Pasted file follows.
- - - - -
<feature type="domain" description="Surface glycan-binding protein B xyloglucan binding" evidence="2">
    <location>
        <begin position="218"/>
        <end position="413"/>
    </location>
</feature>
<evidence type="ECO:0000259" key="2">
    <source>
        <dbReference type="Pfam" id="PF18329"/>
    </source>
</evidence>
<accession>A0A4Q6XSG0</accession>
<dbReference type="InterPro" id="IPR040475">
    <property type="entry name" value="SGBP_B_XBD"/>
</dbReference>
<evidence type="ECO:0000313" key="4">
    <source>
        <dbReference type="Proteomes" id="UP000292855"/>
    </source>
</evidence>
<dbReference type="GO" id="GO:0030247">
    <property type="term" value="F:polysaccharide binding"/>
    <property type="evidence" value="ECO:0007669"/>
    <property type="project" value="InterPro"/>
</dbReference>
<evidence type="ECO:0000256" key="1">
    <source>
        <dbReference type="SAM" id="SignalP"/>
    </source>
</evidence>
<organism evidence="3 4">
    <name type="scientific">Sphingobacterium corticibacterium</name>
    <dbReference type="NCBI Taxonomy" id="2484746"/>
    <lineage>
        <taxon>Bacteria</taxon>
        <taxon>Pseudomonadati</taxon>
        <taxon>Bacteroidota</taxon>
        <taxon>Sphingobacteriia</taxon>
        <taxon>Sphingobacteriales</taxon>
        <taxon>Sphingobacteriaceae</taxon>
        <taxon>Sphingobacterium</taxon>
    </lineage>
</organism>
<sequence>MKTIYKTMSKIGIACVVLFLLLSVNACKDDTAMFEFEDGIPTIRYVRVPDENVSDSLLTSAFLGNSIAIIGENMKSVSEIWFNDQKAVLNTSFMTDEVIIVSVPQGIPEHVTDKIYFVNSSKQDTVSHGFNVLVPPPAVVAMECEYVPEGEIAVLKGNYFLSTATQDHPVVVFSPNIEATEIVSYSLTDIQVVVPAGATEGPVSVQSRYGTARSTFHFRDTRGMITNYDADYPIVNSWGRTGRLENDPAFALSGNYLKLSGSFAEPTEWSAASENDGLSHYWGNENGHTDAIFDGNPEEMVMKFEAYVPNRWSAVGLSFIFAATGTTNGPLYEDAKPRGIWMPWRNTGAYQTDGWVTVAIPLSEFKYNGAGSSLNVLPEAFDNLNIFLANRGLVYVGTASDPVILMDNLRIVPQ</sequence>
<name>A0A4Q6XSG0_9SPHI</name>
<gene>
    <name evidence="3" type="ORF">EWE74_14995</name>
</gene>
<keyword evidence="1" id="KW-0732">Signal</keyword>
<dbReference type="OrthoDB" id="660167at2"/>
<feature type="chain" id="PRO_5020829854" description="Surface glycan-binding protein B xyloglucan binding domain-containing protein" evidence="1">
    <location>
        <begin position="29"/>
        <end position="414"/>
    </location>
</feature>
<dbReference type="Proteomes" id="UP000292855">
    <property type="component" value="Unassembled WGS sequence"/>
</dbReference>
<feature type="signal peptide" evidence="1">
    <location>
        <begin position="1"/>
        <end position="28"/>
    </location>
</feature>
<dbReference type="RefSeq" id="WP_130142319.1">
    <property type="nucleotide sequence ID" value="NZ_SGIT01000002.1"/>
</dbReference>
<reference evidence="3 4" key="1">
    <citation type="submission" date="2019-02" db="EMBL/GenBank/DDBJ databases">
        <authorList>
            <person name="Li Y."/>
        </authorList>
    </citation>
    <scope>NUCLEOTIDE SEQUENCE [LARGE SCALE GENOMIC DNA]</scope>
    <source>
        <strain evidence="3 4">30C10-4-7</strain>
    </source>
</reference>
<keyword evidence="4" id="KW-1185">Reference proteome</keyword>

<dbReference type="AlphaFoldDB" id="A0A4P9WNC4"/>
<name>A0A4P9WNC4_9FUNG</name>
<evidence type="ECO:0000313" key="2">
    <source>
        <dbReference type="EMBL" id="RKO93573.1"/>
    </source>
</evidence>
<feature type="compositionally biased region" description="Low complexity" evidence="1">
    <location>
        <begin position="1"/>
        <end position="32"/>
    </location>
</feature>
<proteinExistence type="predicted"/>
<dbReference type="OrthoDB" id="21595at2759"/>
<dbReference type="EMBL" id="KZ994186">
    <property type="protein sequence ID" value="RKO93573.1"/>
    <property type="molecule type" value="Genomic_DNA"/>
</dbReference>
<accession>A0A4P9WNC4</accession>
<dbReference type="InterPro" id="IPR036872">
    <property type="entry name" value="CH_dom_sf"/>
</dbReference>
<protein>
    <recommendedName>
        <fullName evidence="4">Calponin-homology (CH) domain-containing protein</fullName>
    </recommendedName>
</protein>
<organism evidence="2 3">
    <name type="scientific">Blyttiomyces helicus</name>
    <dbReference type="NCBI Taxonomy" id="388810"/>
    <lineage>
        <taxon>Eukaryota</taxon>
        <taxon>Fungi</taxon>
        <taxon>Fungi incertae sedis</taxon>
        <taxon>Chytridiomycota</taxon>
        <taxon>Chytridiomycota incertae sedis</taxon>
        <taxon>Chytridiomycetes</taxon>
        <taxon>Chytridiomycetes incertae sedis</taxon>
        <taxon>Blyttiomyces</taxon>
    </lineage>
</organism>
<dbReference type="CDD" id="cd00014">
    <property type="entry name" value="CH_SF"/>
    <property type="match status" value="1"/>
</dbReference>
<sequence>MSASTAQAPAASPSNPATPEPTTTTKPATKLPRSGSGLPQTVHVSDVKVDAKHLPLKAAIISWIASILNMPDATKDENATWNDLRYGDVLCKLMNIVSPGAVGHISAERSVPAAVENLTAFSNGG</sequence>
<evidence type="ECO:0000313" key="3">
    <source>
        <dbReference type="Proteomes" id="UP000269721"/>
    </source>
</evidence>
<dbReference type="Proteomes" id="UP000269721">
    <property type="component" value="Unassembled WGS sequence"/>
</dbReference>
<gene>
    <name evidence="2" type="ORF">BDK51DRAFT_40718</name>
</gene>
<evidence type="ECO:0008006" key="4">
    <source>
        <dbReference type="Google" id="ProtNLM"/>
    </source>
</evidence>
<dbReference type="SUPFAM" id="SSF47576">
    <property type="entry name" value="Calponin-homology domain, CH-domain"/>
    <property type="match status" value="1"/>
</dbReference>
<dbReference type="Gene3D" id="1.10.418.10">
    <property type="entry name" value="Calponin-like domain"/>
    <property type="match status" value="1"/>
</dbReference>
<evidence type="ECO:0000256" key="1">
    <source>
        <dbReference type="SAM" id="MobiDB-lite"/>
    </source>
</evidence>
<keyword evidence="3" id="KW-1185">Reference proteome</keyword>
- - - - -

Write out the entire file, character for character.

<feature type="domain" description="Surface glycan-binding protein B xyloglucan binding" evidence="2">
    <location>
        <begin position="218"/>
        <end position="413"/>
    </location>
</feature>
<evidence type="ECO:0000259" key="2">
    <source>
        <dbReference type="Pfam" id="PF18329"/>
    </source>
</evidence>
<accession>A0A4Q6XSG0</accession>
<dbReference type="InterPro" id="IPR040475">
    <property type="entry name" value="SGBP_B_XBD"/>
</dbReference>
<evidence type="ECO:0000313" key="4">
    <source>
        <dbReference type="Proteomes" id="UP000292855"/>
    </source>
</evidence>
<dbReference type="GO" id="GO:0030247">
    <property type="term" value="F:polysaccharide binding"/>
    <property type="evidence" value="ECO:0007669"/>
    <property type="project" value="InterPro"/>
</dbReference>
<evidence type="ECO:0000256" key="1">
    <source>
        <dbReference type="SAM" id="SignalP"/>
    </source>
</evidence>
<organism evidence="3 4">
    <name type="scientific">Sphingobacterium corticibacterium</name>
    <dbReference type="NCBI Taxonomy" id="2484746"/>
    <lineage>
        <taxon>Bacteria</taxon>
        <taxon>Pseudomonadati</taxon>
        <taxon>Bacteroidota</taxon>
        <taxon>Sphingobacteriia</taxon>
        <taxon>Sphingobacteriales</taxon>
        <taxon>Sphingobacteriaceae</taxon>
        <taxon>Sphingobacterium</taxon>
    </lineage>
</organism>
<sequence>MKTIYKTMSKIGIACVVLFLLLSVNACKDDTAMFEFEDGIPTIRYVRVPDENVSDSLLTSAFLGNSIAIIGENMKSVSEIWFNDQKAVLNTSFMTDEVIIVSVPQGIPEHVTDKIYFVNSSKQDTVSHGFNVLVPPPAVVAMECEYVPEGEIAVLKGNYFLSTATQDHPVVVFSPNIEATEIVSYSLTDIQVVVPAGATEGPVSVQSRYGTARSTFHFRDTRGMITNYDADYPIVNSWGRTGRLENDPAFALSGNYLKLSGSFAEPTEWSAASENDGLSHYWGNENGHTDAIFDGNPEEMVMKFEAYVPNRWSAVGLSFIFAATGTTNGPLYEDAKPRGIWMPWRNTGAYQTDGWVTVAIPLSEFKYNGAGSSLNVLPEAFDNLNIFLANRGLVYVGTASDPVILMDNLRIVPQ</sequence>
<name>A0A4Q6XSG0_9SPHI</name>
<gene>
    <name evidence="3" type="ORF">EWE74_14995</name>
</gene>
<keyword evidence="1" id="KW-0732">Signal</keyword>
<dbReference type="OrthoDB" id="660167at2"/>
<feature type="chain" id="PRO_5020829854" description="Surface glycan-binding protein B xyloglucan binding domain-containing protein" evidence="1">
    <location>
        <begin position="29"/>
        <end position="414"/>
    </location>
</feature>
<dbReference type="Proteomes" id="UP000292855">
    <property type="component" value="Unassembled WGS sequence"/>
</dbReference>
<feature type="signal peptide" evidence="1">
    <location>
        <begin position="1"/>
        <end position="28"/>
    </location>
</feature>
<dbReference type="RefSeq" id="WP_130142319.1">
    <property type="nucleotide sequence ID" value="NZ_SGIT01000002.1"/>
</dbReference>
<reference evidence="3 4" key="1">
    <citation type="submission" date="2019-02" db="EMBL/GenBank/DDBJ databases">
        <authorList>
            <person name="Li Y."/>
        </authorList>
    </citation>
    <scope>NUCLEOTIDE SEQUENCE [LARGE SCALE GENOMIC DNA]</scope>
    <source>
        <strain evidence="3 4">30C10-4-7</strain>
    </source>
</reference>
<keyword evidence="4" id="KW-1185">Reference proteome</keyword>

<dbReference type="AlphaFoldDB" id="A0A4P9WNC4"/>
<name>A0A4P9WNC4_9FUNG</name>
<evidence type="ECO:0000313" key="2">
    <source>
        <dbReference type="EMBL" id="RKO93573.1"/>
    </source>
</evidence>
<feature type="compositionally biased region" description="Low complexity" evidence="1">
    <location>
        <begin position="1"/>
        <end position="32"/>
    </location>
</feature>
<proteinExistence type="predicted"/>
<dbReference type="OrthoDB" id="21595at2759"/>
<dbReference type="EMBL" id="KZ994186">
    <property type="protein sequence ID" value="RKO93573.1"/>
    <property type="molecule type" value="Genomic_DNA"/>
</dbReference>
<accession>A0A4P9WNC4</accession>
<dbReference type="InterPro" id="IPR036872">
    <property type="entry name" value="CH_dom_sf"/>
</dbReference>
<protein>
    <recommendedName>
        <fullName evidence="4">Calponin-homology (CH) domain-containing protein</fullName>
    </recommendedName>
</protein>
<organism evidence="2 3">
    <name type="scientific">Blyttiomyces helicus</name>
    <dbReference type="NCBI Taxonomy" id="388810"/>
    <lineage>
        <taxon>Eukaryota</taxon>
        <taxon>Fungi</taxon>
        <taxon>Fungi incertae sedis</taxon>
        <taxon>Chytridiomycota</taxon>
        <taxon>Chytridiomycota incertae sedis</taxon>
        <taxon>Chytridiomycetes</taxon>
        <taxon>Chytridiomycetes incertae sedis</taxon>
        <taxon>Blyttiomyces</taxon>
    </lineage>
</organism>
<dbReference type="CDD" id="cd00014">
    <property type="entry name" value="CH_SF"/>
    <property type="match status" value="1"/>
</dbReference>
<sequence>MSASTAQAPAASPSNPATPEPTTTTKPATKLPRSGSGLPQTVHVSDVKVDAKHLPLKAAIISWIASILNMPDATKDENATWNDLRYGDVLCKLMNIVSPGAVGHISAERSVPAAVENLTAFSNGG</sequence>
<evidence type="ECO:0000313" key="3">
    <source>
        <dbReference type="Proteomes" id="UP000269721"/>
    </source>
</evidence>
<dbReference type="Proteomes" id="UP000269721">
    <property type="component" value="Unassembled WGS sequence"/>
</dbReference>
<gene>
    <name evidence="2" type="ORF">BDK51DRAFT_40718</name>
</gene>
<evidence type="ECO:0008006" key="4">
    <source>
        <dbReference type="Google" id="ProtNLM"/>
    </source>
</evidence>
<dbReference type="SUPFAM" id="SSF47576">
    <property type="entry name" value="Calponin-homology domain, CH-domain"/>
    <property type="match status" value="1"/>
</dbReference>
<dbReference type="Gene3D" id="1.10.418.10">
    <property type="entry name" value="Calponin-like domain"/>
    <property type="match status" value="1"/>
</dbReference>
<evidence type="ECO:0000256" key="1">
    <source>
        <dbReference type="SAM" id="MobiDB-lite"/>
    </source>
</evidence>
<keyword evidence="3" id="KW-1185">Reference proteome</keyword>